I’ve been reading a lot over the past few days about New Year’s resolutions for moms: how moms can aim to be more present and patient with their children, for example, or how they can learn to rely less on technology. Many of the articles making their way around the mom blog-iverse are focusing on how moms can change their behaviors to better meet their children’s needs. What I don’t see—and this is true not just at this time of year, but all year long—are pieces about how moms can learn to take better care of themselves.
So this new year, I offer the following as a potential resolution for my readers: focus on self-care.
I’ve been talking with some of my mom patients about this over the past few days. Many of them are uncomfortable making self-care resolutions. After all, they argue, shouldn’t they be focusing on their kids, and resolving to be better parents?
With some pushing, I got them to think about things they might do to prioritize themselves. Here’s a sample:
- Get a babysitter one night a month to allow for a “date night” with my partner
- Give myself permission to occasionally say “no” to a call for PTO volunteers if I really don’t want to volunteer
- Carve out 10 minutes each day for mindfulness practice
- Delegate school lunch-making responsibility to my partner
- Prioritize getting to therapy every week
These moms aren’t resolving to do anything lavish or indulgent. No one is planning to take month-long solo trips to Bora Bora or go on Kardashian-style shopping sprees. Instead, they’re aiming to make small changes that will have a big impact on their ability to handle daily stress. Simple self-care practices can help a mom refill her tank, so to speak, so that she has ample stores of energy and patience for facing the next parenting challenge.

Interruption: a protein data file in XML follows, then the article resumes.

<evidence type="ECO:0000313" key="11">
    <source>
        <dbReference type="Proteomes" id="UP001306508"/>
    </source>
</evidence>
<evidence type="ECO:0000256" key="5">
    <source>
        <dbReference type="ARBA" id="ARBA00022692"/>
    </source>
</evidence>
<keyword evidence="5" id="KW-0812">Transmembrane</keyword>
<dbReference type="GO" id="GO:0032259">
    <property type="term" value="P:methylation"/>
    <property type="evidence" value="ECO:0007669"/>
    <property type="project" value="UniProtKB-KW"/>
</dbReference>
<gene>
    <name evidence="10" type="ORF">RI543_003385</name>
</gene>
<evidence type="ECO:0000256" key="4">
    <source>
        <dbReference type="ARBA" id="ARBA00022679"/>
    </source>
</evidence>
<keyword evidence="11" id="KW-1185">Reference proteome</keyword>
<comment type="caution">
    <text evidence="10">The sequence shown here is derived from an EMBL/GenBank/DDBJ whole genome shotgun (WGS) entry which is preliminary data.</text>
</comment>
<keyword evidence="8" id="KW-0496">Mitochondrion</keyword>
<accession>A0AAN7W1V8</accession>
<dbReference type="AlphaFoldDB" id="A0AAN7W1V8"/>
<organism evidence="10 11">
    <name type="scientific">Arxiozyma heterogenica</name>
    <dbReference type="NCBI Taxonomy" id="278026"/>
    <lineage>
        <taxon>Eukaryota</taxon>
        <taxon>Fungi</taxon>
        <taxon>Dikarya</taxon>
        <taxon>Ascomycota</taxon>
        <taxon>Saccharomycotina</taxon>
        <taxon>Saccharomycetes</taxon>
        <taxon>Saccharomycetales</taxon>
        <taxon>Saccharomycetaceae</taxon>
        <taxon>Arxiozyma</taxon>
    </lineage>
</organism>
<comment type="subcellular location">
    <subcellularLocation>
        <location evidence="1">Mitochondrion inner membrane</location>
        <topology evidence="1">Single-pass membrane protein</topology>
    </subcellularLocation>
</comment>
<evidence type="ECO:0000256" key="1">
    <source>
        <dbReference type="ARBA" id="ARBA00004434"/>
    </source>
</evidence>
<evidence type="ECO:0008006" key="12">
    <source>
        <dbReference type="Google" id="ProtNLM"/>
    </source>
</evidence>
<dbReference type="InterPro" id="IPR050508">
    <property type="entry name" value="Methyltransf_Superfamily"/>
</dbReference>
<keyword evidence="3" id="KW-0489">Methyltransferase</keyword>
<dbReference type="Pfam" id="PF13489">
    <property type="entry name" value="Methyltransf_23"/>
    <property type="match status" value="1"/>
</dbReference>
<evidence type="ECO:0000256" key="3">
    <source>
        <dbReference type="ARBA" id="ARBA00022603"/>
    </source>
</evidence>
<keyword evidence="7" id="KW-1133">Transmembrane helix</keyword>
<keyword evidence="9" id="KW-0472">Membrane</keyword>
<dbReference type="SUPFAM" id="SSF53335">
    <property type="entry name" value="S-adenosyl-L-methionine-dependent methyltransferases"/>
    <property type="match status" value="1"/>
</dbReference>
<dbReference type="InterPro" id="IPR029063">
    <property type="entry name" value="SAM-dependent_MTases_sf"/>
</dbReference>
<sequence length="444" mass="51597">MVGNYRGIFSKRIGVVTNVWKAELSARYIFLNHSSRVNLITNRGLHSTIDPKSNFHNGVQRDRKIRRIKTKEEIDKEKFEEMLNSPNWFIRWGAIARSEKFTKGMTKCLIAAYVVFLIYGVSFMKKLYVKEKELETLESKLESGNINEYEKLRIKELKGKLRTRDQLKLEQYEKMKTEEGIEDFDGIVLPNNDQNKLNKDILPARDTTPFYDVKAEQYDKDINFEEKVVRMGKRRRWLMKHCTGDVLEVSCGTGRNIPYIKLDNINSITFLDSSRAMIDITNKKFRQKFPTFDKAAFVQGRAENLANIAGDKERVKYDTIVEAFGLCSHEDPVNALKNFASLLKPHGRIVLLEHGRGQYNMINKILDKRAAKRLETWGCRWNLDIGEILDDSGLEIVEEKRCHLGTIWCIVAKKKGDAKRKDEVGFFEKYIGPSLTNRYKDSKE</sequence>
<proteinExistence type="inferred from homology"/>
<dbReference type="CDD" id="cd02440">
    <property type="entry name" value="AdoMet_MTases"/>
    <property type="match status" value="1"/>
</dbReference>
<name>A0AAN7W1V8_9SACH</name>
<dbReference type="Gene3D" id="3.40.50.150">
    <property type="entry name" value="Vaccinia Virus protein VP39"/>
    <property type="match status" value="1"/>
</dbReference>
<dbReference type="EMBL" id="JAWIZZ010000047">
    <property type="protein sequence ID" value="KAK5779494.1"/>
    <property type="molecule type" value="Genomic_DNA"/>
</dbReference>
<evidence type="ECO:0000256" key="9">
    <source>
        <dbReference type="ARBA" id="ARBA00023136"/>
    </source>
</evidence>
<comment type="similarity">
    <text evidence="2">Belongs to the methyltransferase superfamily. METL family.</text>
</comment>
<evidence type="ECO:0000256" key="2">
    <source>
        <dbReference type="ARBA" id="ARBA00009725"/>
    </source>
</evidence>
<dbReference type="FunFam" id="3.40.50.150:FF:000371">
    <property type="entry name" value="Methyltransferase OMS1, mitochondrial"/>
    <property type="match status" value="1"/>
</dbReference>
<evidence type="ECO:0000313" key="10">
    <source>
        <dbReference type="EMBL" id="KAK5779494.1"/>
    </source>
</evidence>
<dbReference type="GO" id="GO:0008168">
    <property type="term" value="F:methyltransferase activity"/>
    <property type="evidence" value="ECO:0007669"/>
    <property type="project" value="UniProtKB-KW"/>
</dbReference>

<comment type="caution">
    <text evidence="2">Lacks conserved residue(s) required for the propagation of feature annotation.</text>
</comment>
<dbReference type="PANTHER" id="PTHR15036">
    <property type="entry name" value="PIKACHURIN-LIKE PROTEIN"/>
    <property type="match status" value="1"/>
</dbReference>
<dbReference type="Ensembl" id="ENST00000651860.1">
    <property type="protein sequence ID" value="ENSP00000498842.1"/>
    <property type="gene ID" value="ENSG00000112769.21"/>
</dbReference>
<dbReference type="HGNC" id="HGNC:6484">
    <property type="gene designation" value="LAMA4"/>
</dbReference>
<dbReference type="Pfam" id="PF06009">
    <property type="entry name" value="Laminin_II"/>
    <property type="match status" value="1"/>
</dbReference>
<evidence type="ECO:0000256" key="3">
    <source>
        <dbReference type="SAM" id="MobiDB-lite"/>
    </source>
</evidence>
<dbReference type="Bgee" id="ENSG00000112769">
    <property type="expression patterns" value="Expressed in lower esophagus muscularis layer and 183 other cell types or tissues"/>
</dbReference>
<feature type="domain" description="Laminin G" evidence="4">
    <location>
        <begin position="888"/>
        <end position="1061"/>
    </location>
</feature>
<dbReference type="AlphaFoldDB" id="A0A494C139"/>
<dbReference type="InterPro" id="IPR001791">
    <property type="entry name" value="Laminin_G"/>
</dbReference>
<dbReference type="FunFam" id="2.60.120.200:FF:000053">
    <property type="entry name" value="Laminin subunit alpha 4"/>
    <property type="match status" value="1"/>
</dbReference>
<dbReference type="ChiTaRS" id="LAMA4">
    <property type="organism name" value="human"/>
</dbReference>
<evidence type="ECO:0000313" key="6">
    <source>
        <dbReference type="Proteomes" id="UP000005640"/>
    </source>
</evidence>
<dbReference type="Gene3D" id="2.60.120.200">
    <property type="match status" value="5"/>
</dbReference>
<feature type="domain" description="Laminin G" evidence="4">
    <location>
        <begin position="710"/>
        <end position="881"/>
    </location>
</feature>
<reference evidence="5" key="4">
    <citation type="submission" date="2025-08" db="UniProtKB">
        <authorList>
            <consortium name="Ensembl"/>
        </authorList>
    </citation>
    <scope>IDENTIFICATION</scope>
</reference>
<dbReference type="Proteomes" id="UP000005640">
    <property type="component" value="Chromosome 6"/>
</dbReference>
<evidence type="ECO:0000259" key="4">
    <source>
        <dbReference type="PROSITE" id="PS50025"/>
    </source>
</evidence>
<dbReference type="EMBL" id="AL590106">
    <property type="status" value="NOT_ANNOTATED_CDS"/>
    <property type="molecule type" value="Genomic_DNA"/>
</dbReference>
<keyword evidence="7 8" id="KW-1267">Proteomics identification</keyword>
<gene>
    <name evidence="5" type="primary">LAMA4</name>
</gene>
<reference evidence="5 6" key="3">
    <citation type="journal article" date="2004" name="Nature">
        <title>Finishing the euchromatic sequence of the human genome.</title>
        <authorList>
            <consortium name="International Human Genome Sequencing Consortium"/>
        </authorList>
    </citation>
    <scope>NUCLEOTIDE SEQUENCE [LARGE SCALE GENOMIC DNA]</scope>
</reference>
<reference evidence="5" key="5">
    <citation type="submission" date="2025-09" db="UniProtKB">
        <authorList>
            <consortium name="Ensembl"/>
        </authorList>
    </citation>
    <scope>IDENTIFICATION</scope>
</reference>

Also note that there is no mention of “mani-pedis” on this list. I love that people are now acknowledging that there’s a lot more to taking care of yourself than getting your nails done. As you can see from the sample resolutions above, self-care is about getting a true break when you need it and focusing on things that will replenish your body (like exercise) and mind (like mindfulness practice or therapy).
A mom who occasionally devotes some time and energy to herself is better equipped to be more present with her children, to take her children’s meltdowns in stride and to stop relying on her phone as her one connection to the outside world. As far as I’m concerned, a mother who isn’t taking care of herself will never be able to make good on the parenting resolutions that all those articles are recommending.
Moms, if you’re resolving to be more patient with your kids, resolve to be kinder to yourselves as well. Pair each of your kid-focused resolutions with a self-focused one. Make yourself one of your priorities this year, and I promise, you will be a calmer, more effective parent for it.